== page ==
Sunday, October 01, 2006

Marie-Hélène Congourdeau: On Byzantine Emperor Manuel II Palaeologus

Changing Fortunes of the Byzantine Empire
(Image from Wikipedia)

Over at the MideastWeb Middle East Web Log, Marie-Hélène Congourdeau, a scholar on the Byzantine Empire, offers her views on Pope Benedict XVI's quote from the writings of Byzantine Emperor Manuel II Palaeologus. Interestingly, her rendering of the quote partly confirms my own:
Show me that Mohammed brought anything new: you will find nothing, but bad and inhuman, for instance what he states by ordering his faith to be imposed by sword.

I don't know if Congourdeau is translating or quoting a translation, but her quote uses the term "bad" rather than "evil" -- and she'd certainly know what the Greek stated, for she informs us:

I happen to know about Manuel II and to have studied this text.

For those interested in checking sources, she supplies some:

The controversial statement ... is taken from the 7th chapter of a book which is composed of 26 chapters.

This 7th book was edited in 1966 by Th. Khoury in
Sources Chretiennes 115, and, it seems, it is from this edition that Pope took this statement, since he quotes Th. Khoury. The entire Greek text was edited by E. Trapp in 1966 in the Wiener Byzantinische Studien. A revised edition is being done by K. Förstel in the le Corpus islamo-christianum, series graeca. A German translation of chapters 1, 2, 5, 6 and 7 has been published by R. Senoner in 2003 in Wien.

If anyone has a chance to check the Greek, I'd be interested in seeing the original quote.

Congourdeau also tells us some interesting points about this text:

Contrary to many treatises of anti-Muslim polemics, which we find in Western Christendom as well as in the Byzantine Empire, this text is the written record of a discussion that really took place. Manuel presents his Muslim partner in a positive way, as an host respectful and curious to know the religion of his host. The discussion is as cordial as frank, since neither of the two hesitates to expose what he doesn't like in the religion of the other. The relations between both men are not altered by it. This text is one of the first interreligious dialogues, where each people displays his own truth and looks for dialogue without disavowing anything of what he believes.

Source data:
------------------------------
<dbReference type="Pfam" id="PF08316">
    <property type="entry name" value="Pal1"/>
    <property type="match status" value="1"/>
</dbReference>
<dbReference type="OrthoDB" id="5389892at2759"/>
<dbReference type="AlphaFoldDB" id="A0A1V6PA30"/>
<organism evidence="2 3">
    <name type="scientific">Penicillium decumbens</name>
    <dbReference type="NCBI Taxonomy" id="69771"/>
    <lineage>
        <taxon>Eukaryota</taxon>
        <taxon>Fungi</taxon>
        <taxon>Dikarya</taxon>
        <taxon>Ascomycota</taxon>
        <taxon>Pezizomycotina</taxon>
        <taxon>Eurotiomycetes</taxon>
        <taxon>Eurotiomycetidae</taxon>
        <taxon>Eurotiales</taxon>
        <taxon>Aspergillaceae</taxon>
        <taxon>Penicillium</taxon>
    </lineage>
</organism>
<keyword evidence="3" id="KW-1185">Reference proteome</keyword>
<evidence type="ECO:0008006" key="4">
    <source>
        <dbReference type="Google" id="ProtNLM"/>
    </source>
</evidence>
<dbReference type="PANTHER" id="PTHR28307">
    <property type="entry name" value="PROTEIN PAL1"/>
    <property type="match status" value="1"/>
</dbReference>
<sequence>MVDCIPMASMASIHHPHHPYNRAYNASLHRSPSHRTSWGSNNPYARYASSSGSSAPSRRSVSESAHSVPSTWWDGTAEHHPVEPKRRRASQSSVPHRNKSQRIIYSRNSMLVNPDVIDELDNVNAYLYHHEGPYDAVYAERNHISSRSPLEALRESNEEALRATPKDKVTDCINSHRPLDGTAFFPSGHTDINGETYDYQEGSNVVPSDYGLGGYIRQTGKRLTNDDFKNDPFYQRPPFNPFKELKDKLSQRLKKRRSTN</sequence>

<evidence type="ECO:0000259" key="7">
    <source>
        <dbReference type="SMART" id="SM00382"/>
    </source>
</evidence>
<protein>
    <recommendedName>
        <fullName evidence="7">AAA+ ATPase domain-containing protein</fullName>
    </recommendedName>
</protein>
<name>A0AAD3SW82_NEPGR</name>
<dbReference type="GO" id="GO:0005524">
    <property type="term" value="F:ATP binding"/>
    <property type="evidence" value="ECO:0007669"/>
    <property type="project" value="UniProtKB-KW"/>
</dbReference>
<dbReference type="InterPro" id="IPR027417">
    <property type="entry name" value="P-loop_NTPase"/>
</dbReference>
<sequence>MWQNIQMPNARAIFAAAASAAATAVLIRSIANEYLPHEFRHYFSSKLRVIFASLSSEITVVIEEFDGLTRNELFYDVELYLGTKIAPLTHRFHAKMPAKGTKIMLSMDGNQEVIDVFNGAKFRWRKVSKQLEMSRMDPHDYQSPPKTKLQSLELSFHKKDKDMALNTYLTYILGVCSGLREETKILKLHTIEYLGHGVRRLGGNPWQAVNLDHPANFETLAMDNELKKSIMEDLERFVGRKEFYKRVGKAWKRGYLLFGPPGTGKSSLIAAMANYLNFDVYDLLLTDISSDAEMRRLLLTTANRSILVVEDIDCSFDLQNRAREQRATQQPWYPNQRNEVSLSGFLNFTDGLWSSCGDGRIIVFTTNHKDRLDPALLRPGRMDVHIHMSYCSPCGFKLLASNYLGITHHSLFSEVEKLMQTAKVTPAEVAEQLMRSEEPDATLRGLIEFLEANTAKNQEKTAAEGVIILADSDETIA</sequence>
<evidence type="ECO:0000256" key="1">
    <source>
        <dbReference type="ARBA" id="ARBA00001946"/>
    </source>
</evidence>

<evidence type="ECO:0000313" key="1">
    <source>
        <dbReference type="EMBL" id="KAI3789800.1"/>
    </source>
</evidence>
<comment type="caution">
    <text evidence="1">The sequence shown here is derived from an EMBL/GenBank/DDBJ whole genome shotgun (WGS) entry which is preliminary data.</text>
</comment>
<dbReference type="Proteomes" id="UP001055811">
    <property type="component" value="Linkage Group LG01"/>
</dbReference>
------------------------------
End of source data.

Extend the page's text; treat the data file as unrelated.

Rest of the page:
Nevertheless, the emperor seems to have altered the text in writing down the conversation some years later:

The editor, Th. Khoury, writes in his introduction: "The immoderate expressions, relatively rare, which we can read in the text come mostly from the liberties that Manuel took when finally writing his text". The fact that Bayezid was besieging Constantinople when Manuel was writing can explain the hardening of his language.

Congourdeau implies, but does not explicitly state, that the now infamous quote -- "Mohammed brought ... nothing, but bad and inhuman" -- stems from this later period.

Congourdeau also notes that "[a]t the time of Manuel, when Byzantines objected to the idea of a holy war, they have as a line of sight, in the same time, Muslim Jihad and western crusade ... [especially] the trauma of 4th Crusade and all the expeditions when they saw Christian soldiers with a cross ... handling a sword ... [in] the name of Christ." I don't blame them for thinking this way. The later Crusades were as often directed against the Byzantines as against the Muslims -- and probably hastened the fall of the Christian Byzantine Empire to the Muslim Ottoman Turks.

But who is Marie-Hélène Congourdeau, aside from being a scholar on the Byzantine Empire? She's a member of the Comité Français des Études Byzantines, an association dedicated to scholarship on Byzantium, and you can find her CV and even a photograph by clicking her name on the member list. An even better photograph, as well as one of her articles online, can be found at the website Clio, which appears to be a French organization that organizes conferences, publishes books, and generally informs people about history and the world.

Tall order.

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At 11:36 AM, Anonymous Anonymous said...

October / 2006

We are interested in learning more about history blogs and in finding ways to promote them. To aid in this effort, we are circulating a small questionnaire and will make the results available in Tapera (in Spanish) and in Digital History Hacks (in English). If you wish to participate, please return the questionnaire to
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At 10:17 PM, Blogger Unknown said...

Thanks for posting this article. I read the posting at the MideastWeb site, and followed a few of the links.

What happened to all the reporters who wore out shoe leather just to get to the bottom of a story?

Apparently in 1391 it WAS possible to discuss such topics in a rational and mostly civil way.

At 3:47 AM, Blogger Horace Jeffery Hodges said...

Thanks, Denis.

There must be a lot of journalists who simply don't know how to use the internet, for finding information online is often ridiculously easy.

Or perhaps journalists simply have a vested interest in controversy. Provocative sound-bites, prominent people looking bad, riots in the streets -- it all sells papers.

Plus, Islamists want controversy, and they have journalists, too, as we know from some of the photos 'depicting' the recent war in Lebanon.

Jeffery Hodges

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